Laundry survivors’ accounts of conventual abuse are shocking: some Magdalene “penitents” were addressed by number, others were randomly allotted a new name that was not theirs. Many survivors recount escaping out the convent door; others nipped out of locked gates, or clambered over the convent roof. In his novel, Diderot’s Suzanne is badly injured when she escapes by climbing over the convent wall using a rope ladder, only to find herself in the grip of a treacherous monk. Similar abusive behaviour by male religious figures within the secretive cloistral setting is an all too common trope recounted by modern Magdalene survivors.
No Magdalene survivor can ever fully escape the memory of their sufferings inside. On the record, survivors weep openly, others remain angry, some forgive, others condemn, some pray fervently, many others reject religion in any form. Little by little, through documentaries, art, sculpture, theatre, academic articles, books and recordings [http://jfmresearch.com], the stories of survivors are being heard, recounted and regretted. Each individual voice is entirely different, but all are female, all bear witness to unspeakable pain and suffering and all testimonies raise the same question: how could these institutions have been so cruel? In the twenty-first century, how can Ireland prevent a recurrence of the confluence of circumstances that led to such horrors being perpetrated within closed walls, right under the nose of society, while those outside remained largely oblivious, even up to 1996? Where might these same conditions that permitted the abuse of society’s most vulnerable members appear next? And what about those people who knew about it all, eyes wide shut?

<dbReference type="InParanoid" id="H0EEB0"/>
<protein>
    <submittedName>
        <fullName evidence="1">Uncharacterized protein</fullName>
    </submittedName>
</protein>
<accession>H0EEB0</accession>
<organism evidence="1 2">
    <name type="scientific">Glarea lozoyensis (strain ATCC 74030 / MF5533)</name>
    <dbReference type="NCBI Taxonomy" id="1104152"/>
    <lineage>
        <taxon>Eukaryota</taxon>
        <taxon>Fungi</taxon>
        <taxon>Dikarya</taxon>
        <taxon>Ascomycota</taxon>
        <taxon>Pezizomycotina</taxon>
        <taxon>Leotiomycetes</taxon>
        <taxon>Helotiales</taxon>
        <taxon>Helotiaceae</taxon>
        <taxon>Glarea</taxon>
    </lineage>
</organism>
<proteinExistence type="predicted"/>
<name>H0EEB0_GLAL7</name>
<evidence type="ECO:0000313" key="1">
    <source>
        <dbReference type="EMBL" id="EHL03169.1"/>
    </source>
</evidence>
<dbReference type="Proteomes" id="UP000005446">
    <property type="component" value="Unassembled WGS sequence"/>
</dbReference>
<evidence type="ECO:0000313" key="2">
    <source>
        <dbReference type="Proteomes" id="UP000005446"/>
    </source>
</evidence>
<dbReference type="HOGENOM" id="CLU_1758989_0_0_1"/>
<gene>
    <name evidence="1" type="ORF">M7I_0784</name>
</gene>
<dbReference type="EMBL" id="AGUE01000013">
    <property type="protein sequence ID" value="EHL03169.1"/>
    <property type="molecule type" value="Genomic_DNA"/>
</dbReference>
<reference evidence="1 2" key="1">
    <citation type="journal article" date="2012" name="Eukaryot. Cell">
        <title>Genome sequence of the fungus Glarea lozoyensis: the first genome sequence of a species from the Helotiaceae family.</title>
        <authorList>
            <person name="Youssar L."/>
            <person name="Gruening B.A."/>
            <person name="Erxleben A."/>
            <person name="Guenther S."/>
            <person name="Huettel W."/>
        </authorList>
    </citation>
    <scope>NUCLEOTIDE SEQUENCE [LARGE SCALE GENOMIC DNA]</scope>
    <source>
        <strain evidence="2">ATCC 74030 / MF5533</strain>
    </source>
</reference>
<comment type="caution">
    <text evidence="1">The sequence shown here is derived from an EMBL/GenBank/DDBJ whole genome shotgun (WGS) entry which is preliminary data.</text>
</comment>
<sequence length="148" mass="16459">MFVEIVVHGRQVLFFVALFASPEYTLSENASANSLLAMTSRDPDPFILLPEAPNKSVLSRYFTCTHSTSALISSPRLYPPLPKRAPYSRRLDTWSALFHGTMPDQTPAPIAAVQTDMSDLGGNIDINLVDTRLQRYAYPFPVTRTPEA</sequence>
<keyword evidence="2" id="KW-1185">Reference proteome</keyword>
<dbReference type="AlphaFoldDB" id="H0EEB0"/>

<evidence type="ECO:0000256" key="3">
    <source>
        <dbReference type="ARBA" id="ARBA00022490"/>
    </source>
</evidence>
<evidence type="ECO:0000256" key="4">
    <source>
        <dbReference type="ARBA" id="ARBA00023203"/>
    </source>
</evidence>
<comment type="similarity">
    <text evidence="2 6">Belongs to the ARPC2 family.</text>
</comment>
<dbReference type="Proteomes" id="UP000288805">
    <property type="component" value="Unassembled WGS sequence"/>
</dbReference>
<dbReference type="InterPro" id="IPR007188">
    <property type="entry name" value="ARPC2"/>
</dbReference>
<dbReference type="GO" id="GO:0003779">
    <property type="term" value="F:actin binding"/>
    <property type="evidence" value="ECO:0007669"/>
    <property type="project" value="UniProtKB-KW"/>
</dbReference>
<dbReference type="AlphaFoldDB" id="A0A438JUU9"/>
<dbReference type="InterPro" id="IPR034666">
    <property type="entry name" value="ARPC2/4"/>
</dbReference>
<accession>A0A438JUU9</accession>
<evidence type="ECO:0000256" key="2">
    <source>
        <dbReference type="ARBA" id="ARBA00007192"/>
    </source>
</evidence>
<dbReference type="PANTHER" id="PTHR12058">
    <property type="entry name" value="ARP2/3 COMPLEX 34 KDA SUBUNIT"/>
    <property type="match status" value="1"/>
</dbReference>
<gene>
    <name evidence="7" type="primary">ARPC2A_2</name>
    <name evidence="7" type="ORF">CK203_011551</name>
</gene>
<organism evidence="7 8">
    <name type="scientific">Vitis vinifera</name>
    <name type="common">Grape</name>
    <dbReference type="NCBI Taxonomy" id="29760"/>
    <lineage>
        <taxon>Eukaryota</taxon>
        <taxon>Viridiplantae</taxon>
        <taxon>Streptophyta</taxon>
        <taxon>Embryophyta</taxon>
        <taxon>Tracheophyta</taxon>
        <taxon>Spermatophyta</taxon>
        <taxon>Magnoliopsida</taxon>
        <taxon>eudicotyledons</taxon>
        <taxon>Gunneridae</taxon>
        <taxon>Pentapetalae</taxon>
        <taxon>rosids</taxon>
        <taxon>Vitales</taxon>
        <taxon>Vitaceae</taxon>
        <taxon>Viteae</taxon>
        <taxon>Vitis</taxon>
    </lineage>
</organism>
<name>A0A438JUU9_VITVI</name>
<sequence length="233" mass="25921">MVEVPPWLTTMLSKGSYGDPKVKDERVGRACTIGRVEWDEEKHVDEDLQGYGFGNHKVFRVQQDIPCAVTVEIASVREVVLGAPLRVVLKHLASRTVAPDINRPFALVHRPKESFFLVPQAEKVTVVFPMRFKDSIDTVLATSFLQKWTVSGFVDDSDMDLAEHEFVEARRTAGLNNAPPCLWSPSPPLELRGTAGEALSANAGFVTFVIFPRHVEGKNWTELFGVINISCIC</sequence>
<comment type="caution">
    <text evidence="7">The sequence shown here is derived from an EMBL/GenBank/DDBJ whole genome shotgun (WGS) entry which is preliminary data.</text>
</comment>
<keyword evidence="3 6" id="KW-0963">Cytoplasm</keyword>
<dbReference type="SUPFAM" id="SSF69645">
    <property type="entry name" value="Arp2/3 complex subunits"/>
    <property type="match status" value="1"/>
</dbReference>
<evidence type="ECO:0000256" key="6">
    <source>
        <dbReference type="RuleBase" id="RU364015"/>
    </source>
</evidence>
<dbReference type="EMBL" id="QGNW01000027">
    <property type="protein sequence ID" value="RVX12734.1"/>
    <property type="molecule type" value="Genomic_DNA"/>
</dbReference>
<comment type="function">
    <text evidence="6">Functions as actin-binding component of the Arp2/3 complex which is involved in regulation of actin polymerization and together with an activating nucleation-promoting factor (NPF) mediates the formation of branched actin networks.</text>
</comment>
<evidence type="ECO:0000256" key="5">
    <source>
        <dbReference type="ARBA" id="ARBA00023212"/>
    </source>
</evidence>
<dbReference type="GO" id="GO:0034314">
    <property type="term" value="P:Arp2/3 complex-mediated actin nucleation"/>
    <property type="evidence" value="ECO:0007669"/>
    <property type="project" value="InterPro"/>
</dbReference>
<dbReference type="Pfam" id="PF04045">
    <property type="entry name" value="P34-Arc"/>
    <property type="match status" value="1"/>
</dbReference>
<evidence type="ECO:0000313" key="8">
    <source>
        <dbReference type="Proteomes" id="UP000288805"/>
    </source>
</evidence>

In an attempt to grapple with these questions, it is both disturbing and illuminating to return to the darkest passages of The Nun. The central concern of Diderot’s satirical novel pivots on the ethics of imposed claustration of young girls in convents. It questions the purpose of the convent qua institution, and depicts in great detail myriad abuses of the enclosed girls, whether emotional, physical or sexual. It illustrates unchristian behaviour by a coterie of enclosed nuns inside, and indicts the convenient blindness that was cultivated on the part of parents, society and the authorities outside. Diderot called his novel a “terrifying satire” of convents and he became so emotionally involved in the fate of his nun that he wept in despair as he wrote of Suzanne’s ordeals.